This Is So Hard

On Monday I won’t meet with my 3rd graders virtually. Instead, I’ll have 8 hours to pack up my classroom for summer cleaning. I should note that never once, in 21 previous years of teaching, have I managed to pack my classroom up in one day. Never. And it’s never looked like this by the time I was really packing.

So that’s feeling a tad bit overwhelming. My school has done a ton to help with this, completely minimizing much of what we usually do at the end of the year. They’ve gotten boxes for us to use. They’ve gotten bags for us to put our students’ things in. There’s no long checklist for end-of-the-year stuff. That helps. But not as much as one might think. This task feels huge beyond words.

And it feels awful. When I walked out of that room on Thursday, March 12th, I thought there was a chance we wouldn’t be back the next day. I sent my kids home with book after book, just in case. But I didn’t dream we wouldn’t be back for the rest of the year. That I wouldn’t see these kids again in person.

When I go in on Monday the physical task of packing will be the big job. But the emotional tasks of coping with school ending this way, even as I have another month of virtual time with my students, are even bigger. I know that what I’m feeling right now is situational depression. This fog I’m in, this inability to see any sun in the future. It won’t last forever. I will feel better. But right now I feel flattened.

When I close that door on Monday at 4:30 pm will I feel better? Will that process have done anything to improve how I am coping with this situation? I don’t know. Maybe. I’m certain it won’t be a panacea.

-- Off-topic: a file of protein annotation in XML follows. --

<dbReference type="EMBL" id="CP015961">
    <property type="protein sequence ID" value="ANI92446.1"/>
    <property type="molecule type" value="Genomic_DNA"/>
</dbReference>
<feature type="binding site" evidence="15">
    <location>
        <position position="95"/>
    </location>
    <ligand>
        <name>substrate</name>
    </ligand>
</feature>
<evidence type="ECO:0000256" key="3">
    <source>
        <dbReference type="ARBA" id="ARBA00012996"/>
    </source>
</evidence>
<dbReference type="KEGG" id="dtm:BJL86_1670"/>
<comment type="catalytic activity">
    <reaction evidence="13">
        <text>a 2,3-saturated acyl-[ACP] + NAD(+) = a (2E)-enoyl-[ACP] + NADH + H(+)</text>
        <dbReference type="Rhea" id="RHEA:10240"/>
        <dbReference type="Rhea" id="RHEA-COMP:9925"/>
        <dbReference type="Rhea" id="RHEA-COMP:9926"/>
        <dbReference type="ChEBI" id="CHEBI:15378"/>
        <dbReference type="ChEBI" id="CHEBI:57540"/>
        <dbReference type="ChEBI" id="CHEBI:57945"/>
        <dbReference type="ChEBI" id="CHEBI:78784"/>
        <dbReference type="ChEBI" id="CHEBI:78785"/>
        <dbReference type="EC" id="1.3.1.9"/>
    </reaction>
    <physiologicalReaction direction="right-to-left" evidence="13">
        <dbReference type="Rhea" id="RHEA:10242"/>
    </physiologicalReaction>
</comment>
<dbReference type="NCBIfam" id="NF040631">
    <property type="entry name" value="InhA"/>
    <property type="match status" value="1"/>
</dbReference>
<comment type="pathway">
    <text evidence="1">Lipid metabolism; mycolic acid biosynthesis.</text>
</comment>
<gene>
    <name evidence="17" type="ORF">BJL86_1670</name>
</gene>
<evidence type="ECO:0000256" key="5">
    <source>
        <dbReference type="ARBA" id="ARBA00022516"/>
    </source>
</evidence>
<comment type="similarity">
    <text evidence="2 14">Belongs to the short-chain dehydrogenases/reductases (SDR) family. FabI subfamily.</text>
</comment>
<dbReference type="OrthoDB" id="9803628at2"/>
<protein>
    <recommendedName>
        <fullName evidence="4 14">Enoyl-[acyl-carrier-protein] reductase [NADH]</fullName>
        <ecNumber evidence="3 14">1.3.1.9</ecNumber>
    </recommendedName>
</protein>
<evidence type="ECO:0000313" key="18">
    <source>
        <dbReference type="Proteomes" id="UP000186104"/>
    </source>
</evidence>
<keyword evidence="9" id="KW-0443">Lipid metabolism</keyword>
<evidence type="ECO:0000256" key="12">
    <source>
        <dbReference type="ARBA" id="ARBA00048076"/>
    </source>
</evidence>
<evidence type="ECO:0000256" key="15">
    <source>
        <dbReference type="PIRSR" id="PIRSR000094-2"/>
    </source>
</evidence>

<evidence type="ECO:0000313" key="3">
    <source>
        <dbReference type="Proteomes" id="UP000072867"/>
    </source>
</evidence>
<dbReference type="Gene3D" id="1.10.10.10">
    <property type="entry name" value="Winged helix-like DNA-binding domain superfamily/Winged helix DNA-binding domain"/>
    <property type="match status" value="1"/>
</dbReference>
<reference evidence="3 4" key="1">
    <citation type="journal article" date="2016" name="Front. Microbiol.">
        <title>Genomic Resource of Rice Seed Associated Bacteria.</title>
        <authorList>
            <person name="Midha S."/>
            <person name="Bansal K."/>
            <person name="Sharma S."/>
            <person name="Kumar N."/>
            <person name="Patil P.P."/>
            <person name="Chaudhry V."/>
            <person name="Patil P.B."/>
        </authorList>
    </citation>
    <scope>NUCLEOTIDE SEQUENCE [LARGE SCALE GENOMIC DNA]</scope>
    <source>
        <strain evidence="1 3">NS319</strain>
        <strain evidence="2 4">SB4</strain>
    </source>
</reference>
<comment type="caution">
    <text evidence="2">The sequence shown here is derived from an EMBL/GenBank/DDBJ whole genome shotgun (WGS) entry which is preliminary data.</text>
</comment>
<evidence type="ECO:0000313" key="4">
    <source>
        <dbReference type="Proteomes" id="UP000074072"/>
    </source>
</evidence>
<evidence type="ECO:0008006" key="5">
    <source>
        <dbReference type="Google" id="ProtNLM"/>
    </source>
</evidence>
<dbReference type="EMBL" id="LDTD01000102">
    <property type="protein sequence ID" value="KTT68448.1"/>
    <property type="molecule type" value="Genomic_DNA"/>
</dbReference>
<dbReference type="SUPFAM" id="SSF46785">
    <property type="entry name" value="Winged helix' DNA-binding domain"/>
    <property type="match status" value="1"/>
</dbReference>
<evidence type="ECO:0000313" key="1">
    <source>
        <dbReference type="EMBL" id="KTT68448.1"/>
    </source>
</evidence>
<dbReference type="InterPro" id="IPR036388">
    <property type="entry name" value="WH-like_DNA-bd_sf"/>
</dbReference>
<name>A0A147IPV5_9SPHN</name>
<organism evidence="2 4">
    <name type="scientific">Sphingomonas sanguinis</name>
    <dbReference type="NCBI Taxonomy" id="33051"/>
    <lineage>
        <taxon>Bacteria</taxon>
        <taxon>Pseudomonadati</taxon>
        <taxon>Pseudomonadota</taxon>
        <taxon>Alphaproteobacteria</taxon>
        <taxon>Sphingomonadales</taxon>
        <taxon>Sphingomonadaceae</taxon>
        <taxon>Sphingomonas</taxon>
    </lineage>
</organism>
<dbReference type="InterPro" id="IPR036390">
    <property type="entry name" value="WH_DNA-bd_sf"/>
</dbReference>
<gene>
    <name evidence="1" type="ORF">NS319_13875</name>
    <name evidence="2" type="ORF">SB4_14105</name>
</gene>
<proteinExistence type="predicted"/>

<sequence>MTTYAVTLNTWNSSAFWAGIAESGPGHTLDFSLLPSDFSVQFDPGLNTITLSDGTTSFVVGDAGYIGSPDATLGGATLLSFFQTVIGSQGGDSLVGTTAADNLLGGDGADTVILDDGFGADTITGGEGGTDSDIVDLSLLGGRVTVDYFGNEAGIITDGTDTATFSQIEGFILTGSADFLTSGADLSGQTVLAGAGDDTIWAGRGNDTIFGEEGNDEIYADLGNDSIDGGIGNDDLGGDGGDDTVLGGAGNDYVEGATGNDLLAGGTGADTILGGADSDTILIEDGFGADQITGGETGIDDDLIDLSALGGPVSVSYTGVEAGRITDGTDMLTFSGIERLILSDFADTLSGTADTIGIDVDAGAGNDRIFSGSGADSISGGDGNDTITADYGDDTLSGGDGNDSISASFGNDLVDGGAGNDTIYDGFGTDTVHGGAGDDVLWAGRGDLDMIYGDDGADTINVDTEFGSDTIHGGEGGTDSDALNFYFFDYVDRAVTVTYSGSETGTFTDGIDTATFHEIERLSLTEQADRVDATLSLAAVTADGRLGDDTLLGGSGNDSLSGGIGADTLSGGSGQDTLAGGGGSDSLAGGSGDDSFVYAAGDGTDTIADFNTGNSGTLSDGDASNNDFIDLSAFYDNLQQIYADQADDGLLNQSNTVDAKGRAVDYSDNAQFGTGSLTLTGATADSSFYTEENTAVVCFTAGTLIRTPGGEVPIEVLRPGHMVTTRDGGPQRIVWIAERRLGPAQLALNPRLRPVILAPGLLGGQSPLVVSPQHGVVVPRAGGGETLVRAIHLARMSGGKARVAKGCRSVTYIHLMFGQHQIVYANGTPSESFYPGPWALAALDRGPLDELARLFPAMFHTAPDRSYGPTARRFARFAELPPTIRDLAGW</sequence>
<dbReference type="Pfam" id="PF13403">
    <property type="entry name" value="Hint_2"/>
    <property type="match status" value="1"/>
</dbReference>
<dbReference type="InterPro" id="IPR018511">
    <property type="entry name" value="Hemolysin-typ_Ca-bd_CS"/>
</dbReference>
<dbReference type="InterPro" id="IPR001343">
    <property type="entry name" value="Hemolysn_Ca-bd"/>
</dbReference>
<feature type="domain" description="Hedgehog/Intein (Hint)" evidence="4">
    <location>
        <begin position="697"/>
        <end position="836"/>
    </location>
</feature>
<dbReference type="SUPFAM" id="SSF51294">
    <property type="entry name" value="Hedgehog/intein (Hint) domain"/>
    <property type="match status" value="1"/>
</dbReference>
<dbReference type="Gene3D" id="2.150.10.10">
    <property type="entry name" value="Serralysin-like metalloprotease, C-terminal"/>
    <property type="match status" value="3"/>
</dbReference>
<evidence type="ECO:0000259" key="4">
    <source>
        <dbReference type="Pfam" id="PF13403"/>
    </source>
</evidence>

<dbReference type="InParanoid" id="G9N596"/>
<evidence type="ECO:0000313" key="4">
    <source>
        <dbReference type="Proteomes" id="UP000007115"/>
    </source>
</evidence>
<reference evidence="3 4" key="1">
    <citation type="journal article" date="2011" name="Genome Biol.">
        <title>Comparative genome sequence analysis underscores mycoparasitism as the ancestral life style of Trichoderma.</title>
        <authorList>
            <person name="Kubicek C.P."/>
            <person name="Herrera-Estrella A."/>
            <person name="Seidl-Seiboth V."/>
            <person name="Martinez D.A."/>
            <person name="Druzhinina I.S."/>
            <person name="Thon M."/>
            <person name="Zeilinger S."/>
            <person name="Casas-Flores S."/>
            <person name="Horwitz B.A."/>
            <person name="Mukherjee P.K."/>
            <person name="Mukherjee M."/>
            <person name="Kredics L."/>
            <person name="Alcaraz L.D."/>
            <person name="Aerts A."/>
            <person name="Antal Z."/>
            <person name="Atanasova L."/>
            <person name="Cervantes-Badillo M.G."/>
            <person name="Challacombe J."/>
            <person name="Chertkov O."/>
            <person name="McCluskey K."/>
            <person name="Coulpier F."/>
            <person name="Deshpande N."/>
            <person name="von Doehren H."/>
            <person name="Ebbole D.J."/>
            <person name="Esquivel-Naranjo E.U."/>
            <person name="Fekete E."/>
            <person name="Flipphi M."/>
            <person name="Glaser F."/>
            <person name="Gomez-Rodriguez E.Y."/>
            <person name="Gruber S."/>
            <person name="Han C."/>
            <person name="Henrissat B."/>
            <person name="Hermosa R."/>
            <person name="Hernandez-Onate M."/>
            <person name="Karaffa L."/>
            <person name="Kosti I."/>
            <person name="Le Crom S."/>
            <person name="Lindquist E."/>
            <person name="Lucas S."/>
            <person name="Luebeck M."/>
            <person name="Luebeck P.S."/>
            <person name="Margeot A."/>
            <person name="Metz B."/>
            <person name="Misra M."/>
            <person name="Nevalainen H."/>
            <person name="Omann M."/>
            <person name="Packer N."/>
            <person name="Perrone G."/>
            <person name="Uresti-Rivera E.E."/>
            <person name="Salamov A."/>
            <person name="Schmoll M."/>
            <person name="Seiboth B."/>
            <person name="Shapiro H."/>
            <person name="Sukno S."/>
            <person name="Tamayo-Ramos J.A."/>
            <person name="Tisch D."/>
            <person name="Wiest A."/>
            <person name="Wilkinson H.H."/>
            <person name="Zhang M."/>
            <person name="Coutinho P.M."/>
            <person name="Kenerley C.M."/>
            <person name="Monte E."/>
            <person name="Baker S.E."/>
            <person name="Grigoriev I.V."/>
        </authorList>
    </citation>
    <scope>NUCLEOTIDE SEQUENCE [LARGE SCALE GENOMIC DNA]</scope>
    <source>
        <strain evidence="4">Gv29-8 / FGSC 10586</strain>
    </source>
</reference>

The reality is this year has been tougher than any I’ve ever known. I missed almost two months with my students in the winter. I was barely back for a month before this hit. I did the math and I think I was in the classroom with my students 94 days this year. That’s barely half of the school year.

I hate it.

I love these kids. They’re brilliant, resilient, creative, thoughtful, generous, and hilarious. I miss getting to spend my days learning with them. They’ll have other teachers and I’ll have other students but I think I will always be a little bitter about how I was cheated of this time with them.

4 replies on “This Is So Hard”

  1. fishstory says:

    So much love. <3 Thank you for all you do to care for and advocate for your students — this post is just a reminder of how deep that care and advocacy run. But, also, I just want to say that I'm sure you have made a HUGE impact on your students this year, even if your classroom time has been curtailed. They are SO lucky to have had you there to help them through this crisis — and to help them learn to build their resilience. I guarantee, they will always remember that and take it with them.

    • jenorr says:

      Thank you. I appreciate these words and the reminder of the good from the year. It’s so hard to see right now, at least for me, so I’m grateful for the help.

  2. Steve Goldberg says:

    I agree with fishstory — your students will always remember this year, and I’m sure that you made every one of those 94 days count. That may not help the bitterness, but it’s the truth. And I bet you end up keeping in touch with a good number of them over the summer.

    • jenorr says:

      Thank you, Steve. One of the downsides of being an elementary school teacher is that we often lose track of our students over the years, especially when one teaches a fairly transient population as I always have. I’ll try to hold on to the optimism you’re sharing here.

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